The more transparent the carriers become, the friendlier consumers will become to switching plans and buying services that fit their habits. The days of just a few data choices for us are limited indeed.

And you thought Twitter was just for ‘I’m eating lunch’.

I’ve been a user of twitter since its inception and I’ll admit I didn’t get it at first. I mean, why do I want to waste my time telling anyone where I am or what I’m eating for breakfast? Or reading what they eat for lunch?   I’ve watched Twitter grow up now for sometime and it has seen some massive growth. So, it cant be from everyone telling everyone else such mundane and useless information. There has to be something here that means so much more. And there is.

Back in the days when I first jumped aboard the web, prior to the first dot.com meltdown, you had Netscape (R.I.P). I used NS as a place or ‘portal’ as they called it to find out the weather, news, events, movies and other things that was scattered throughout the internet. Actually before NS, I used BBS boards. Useful, but a bit boring and graphically plain and in 1 or two colors, its was sloooow to use and a terrible user experience. But then again, that’s all there was until NS appeared.  (Can you say 28k and 56k baud squelching modems)?  And then AOL and Yahoo came along which was a step up from NS. It started collecting ‘links’ for us.

Our browser (netscape) allowed us to bookmark our favorite places so we didn’t forget them. I used to have way too many. And then really simple syndication showed up (RSS) and that was pretty awesome. Sites created an RSS ‘feed’ which was a link of sorts. We then had RSS ‘readers’ and presto, web sites and readers could ‘feed’ us what they updated without us going back to the site to load it up every hour or two. A syndication of information of sorts, quite useful and all of a sudden EVERYONE has an RSS feed.   Then we had ‘shared’ bookmarks. The concept of shared online bookmarks dates back to April 1996 with the launch of itList. Within the next three years, online bookmark services became competitive, with venture-backed companies such as Backflip, Blink, Clip2, ClickMarks, HotLinks, and others entering the market. Then Delicious in 2006 along with reddit, newsvine and dig showed up. All of these allowed us to share what we thought was cool and interesting that we found on the web.  Collaborative tagging so-to-speak.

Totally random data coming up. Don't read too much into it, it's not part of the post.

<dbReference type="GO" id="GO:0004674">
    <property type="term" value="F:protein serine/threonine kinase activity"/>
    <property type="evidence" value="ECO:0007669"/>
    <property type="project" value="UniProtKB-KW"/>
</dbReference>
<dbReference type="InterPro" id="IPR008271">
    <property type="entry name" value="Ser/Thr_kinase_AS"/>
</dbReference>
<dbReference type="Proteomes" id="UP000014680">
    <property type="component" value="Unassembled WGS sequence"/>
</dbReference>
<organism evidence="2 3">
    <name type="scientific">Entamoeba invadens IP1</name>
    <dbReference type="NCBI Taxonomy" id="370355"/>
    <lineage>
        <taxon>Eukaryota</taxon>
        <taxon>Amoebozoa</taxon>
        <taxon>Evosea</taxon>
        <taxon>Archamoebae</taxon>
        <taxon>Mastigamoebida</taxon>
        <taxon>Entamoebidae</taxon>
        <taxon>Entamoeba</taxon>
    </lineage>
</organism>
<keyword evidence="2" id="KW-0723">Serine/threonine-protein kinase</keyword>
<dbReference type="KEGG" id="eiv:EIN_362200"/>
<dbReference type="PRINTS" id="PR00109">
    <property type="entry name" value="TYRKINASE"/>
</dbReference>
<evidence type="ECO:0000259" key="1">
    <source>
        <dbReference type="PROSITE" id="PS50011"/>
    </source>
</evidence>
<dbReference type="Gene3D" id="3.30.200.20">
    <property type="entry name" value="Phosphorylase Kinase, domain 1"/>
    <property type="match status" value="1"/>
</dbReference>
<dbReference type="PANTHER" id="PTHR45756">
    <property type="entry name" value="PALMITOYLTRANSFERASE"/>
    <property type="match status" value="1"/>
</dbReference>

And then came Twitter. I found that the best way to use Twitter is to consume and drink from twitter and not to necessarily feel so inclined to ‘tweet’ incessantly. With my RSS reader, I have to launch it and peel through (and find) the feeds ‘I’ have chosen to read. With twitter, if I follow people who are smarter than I am, they find things that they ‘tweet’ about and ‘tweet’ them out. Even the ‘re-tweeting’ of things becomes a beacon and new river of new information for me to see and learn from. Think about it –  using smarter people and friends to find cool things to discover and read about on the net in just a short 140 character ‘tweet’. No long story to read, a quick blurb and a link. If I think it may be interesting, I’ll read it. Sometimes I don’t even need to read the article – its encapsulated enough in a tweet. And, yes I get to see what is most obvious about twitter delivered to my mobile or ipad, which is the current trends and events that happen somewhere on the planet which CNN and ABC never get to first anymore. Its usually someone with a mobile phone who ‘tweets’ it. (Think the jet in the Hudson river in NYC).

Yes Twitter can be used as a marketing tool and is all the time – sometime too much so. Twitter’s usefulness as a ‘free’ loudspeaker or podium for their services /software/business can work against people more often than not as its abused so much so that way. But as a way to consume snippets of information from around the planet for even short periods of time from people who are experts at one thing or another that you are NOT an expert at, is pure serendipity. There’s no other tool like it today.